The Fat Man is a tough course - a 2 loop run which involves a long downhill followed by an equally long uphill, a bike course that starts with a few rollers before hitting a LONG climb out past Bandelier National Monument and parts of Los Alamos National Laboratory, and then a 1 loop run on the same run course as the first run.
|Fat Man Run Course|
|Fat Man Bike course|
Scott was busy with race organizing duties on Saturday, but I was able to relax at home except for a few small things that I needed to get done around the house. Packet pick up was from 5:00-7:00 at our wonderful Los Alamos Cooperative Market, so I headed out to packet pick up around 6:00 and then stopped over to say goodbye to some friends who are moving to Florida this week. I was home with more than enough time to eat dinner, get my gear together, and get to bed a little early.
I woke up Sunday morning feeling great and ready to race. I got to the race venue around 7:00, and even though all of the prime transition spots were taken, I still squeezed into a pretty good spot right near the bike in/bike out part of the transition. I quickly set up my gear (the amount of gear for just running and biking always seems significantly less than what is required for swim-bike-run!). The last thing I needed to do was make sure that my ponytail was low enough that I could easily get my aero helmet on during transition. I pulled my aero helmet down onto my head and seconds later heard (and felt) and loud SNAP. I took off my helmet and saw that the plastic "spider lock" that tightens the helmet had completely snapped, rendering it totally useless.
|Taken post-race - there is supposed to be another plastic piece coming out of the top!|
|That little plastic piece is SUPPOSED to bridge across the red strap ...|
The start went off without a hitch - the Little Boy racers go off a half hour before the Fat Man racers, so that most of them are off of the run course and out on the bike course before the Fat Man racers begin. I took the first 2 miles of the first run a little easy - despite warming up my legs still needed to get moving, and the hassle of dealing with the helmet left me a little frazzled. The first part of the run course is good for warming up since it's downhill, and once I hit the uphill I was able to hold about the same pace and pass a fair number of people. Near the end of the first run, I caught up to two other women and we ran about the last mile together - we definitely helped push each other to the transition! I ended up entering transition in 5th, with the 2nd place woman leaving transition as I was entering, and the 3rd and 4th place women entering right in front of me. First run time: 47:20, 7:38 pace. A little slower than I wanted, but overall not too bad.
Once I got out on the bike course, I started into my nutrition and settled in. The rollers at the beginning of the course help you keep your speed up, but after making the bombing descent down into Ancho Canyon, there's a 6+ mile climb up to the turnaround point. It's a long, slow slog that really takes a toll on your legs.
This was my first race with my power meter, and the goal was to stay in my 'Olympic' wattage range, which is about 156-163 watts. Biking with power is all about steady pressure on the pedals, which is tough to learn when you're used to mashing up all the hills around here! I tried not to obsess over power, but I also made sure to check on my power numbers every so often during the climb. On really long climbs, I tend to get kind of complacent and bored, so I don't work very hard. And on the flattish uphill sections, I noticed that my power would drop significantly - by shifting gears and pushing a little harder, I was able to maintain a higher power output and get a little further with each pedal stroke. Flats aren't for recovering, they're for pushing the same amount of watts but going faster!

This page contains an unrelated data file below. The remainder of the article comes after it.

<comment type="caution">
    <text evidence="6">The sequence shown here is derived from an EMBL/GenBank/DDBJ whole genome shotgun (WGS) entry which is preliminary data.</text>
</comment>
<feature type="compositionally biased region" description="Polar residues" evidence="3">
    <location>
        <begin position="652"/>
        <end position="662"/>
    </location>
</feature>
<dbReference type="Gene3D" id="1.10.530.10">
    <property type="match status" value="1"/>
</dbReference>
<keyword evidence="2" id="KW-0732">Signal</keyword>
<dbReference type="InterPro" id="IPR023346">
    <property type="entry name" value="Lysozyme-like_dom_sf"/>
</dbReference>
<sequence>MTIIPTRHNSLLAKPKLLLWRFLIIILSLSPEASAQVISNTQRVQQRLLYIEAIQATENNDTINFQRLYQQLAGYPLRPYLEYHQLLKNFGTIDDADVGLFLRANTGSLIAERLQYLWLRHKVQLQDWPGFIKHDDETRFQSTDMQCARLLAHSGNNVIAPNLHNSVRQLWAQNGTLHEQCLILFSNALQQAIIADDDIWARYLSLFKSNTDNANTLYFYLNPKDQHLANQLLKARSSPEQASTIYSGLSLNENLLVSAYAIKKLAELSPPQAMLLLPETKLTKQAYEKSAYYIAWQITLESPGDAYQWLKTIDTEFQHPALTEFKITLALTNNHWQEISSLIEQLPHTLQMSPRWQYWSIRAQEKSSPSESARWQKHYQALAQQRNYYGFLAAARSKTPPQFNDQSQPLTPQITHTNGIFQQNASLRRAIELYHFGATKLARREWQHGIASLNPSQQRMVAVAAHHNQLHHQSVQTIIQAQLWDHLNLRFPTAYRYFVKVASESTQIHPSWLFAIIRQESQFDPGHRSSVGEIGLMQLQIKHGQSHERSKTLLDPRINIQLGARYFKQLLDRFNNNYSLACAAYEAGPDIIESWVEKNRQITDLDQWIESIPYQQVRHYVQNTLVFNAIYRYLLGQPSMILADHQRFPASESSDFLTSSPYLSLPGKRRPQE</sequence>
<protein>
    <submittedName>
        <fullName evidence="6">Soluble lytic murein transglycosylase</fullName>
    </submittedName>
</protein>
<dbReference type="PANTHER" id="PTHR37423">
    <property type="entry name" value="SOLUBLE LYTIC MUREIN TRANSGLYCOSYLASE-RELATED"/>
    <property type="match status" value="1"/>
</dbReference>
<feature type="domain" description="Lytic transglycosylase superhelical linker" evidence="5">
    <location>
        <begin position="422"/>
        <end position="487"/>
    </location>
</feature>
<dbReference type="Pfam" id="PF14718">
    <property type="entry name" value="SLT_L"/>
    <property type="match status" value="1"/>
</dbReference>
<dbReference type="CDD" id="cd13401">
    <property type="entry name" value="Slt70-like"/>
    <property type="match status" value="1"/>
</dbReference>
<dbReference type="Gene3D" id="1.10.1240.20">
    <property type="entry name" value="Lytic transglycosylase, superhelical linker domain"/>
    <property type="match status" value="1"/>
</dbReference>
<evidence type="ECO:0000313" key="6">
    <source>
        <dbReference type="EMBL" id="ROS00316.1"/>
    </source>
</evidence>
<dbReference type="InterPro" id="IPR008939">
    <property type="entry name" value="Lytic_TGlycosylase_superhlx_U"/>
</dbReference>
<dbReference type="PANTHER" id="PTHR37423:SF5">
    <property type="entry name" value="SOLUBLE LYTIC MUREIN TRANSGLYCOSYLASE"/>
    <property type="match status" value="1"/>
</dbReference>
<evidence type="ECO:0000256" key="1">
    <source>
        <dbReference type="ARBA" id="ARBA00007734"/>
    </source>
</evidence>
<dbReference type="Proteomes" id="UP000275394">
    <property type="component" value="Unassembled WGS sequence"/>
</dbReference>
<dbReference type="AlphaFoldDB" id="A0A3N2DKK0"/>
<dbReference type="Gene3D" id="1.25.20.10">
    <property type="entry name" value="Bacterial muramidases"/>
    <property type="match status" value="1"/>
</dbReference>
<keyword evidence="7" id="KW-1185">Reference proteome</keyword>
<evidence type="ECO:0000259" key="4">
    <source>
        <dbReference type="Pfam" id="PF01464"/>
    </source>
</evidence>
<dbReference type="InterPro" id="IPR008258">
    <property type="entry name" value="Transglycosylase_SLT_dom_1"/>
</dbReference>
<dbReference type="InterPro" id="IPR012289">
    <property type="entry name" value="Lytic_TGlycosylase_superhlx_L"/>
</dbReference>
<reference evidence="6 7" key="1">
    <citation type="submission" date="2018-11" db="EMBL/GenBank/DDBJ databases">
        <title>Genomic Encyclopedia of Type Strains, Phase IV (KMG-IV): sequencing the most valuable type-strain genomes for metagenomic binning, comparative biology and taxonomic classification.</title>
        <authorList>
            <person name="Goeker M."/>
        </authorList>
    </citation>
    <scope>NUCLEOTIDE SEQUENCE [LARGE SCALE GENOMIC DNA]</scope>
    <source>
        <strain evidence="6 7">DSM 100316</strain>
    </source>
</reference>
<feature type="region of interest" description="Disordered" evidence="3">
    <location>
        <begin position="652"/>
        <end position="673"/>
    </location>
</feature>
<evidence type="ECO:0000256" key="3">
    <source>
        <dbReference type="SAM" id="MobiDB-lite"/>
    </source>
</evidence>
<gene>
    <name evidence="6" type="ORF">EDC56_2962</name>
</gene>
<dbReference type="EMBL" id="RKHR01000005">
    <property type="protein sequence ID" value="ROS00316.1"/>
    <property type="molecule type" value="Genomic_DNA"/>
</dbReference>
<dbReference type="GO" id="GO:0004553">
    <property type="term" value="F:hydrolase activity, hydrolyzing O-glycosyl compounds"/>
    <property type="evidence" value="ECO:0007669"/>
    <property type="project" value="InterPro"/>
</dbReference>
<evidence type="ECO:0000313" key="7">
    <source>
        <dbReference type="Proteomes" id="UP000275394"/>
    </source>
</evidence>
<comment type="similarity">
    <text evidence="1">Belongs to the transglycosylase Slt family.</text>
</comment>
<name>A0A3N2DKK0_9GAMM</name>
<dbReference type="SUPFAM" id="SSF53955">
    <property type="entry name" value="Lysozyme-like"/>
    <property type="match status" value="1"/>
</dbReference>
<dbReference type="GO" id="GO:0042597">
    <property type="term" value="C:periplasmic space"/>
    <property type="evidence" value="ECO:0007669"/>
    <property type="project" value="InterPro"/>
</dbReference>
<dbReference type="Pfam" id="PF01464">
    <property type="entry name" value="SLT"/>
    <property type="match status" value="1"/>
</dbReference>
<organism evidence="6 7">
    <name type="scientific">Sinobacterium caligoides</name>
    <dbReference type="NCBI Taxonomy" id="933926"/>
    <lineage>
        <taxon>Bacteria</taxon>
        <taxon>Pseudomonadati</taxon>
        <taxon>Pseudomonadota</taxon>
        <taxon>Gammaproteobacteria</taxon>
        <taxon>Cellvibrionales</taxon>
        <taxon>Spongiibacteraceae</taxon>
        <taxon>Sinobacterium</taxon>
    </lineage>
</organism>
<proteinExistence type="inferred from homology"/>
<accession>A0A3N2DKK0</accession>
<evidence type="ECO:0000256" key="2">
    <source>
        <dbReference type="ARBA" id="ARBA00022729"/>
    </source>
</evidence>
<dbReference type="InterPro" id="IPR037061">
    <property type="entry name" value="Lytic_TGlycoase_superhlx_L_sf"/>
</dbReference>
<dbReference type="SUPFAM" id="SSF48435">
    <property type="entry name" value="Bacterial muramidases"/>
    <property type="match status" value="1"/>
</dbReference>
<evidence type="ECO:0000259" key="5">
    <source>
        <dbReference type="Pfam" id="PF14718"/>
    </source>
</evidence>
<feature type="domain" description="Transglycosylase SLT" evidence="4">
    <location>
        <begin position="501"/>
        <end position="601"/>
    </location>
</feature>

After reaching the bike turnaround, it's a 6+ mile downhill bomb back to the bottom of Ancho Canyon. There was a slightly headwind, so the descent was a little slower than usual, but I was able to stay down in my aero bars for almost the whole descent, despite rough road conditions. The wind kept me pedaling most of the time, which was a good thing - keeping your legs stationary for 6+ miles after all that climbing is just asking for cramping.
I came into T2 in 3rd place - I managed to get out of T1 faster than one woman, which put me in 4th, and I passed two women on the bike, but was passed by another woman which put me in 3rd. Unfortunately there are no T2 times - I was curious, since I had the fastest T1 time out of the women, and was hoping to make T2 just as fast. Bike time: 1:32:12. 4th fastest time for the women.
The second run was brutal. It starts with a slight downhill, which makes you THINK that your legs feel good, until you hit the flat and realize just how hard it's going to be. The second run was all about staying strong mentally - I just kept thinking that the winner is the person who is willing to accept the pain, and I wasn't scared of it! I managed to pass two people on the run (I even got a "Whoa!" out of one guy), which wasn't too bad, considering all of the racers were pretty spread out at that point. Second run time: 28:02, 9:03 pace. REALLY slow for me, but it was still the 3rd fastest run time for women, so that's a good testament to how hot (and miserable) it was on the course by that time.
|Accepting my award - $50 and a wine glass filled with Gin-Gins!|
|Top 3 - Amy Regan (on the right) is a TriSports Champion Team Member, so we were both rocking the TriSports gear!|
|All of the racing women - only 8 of us!|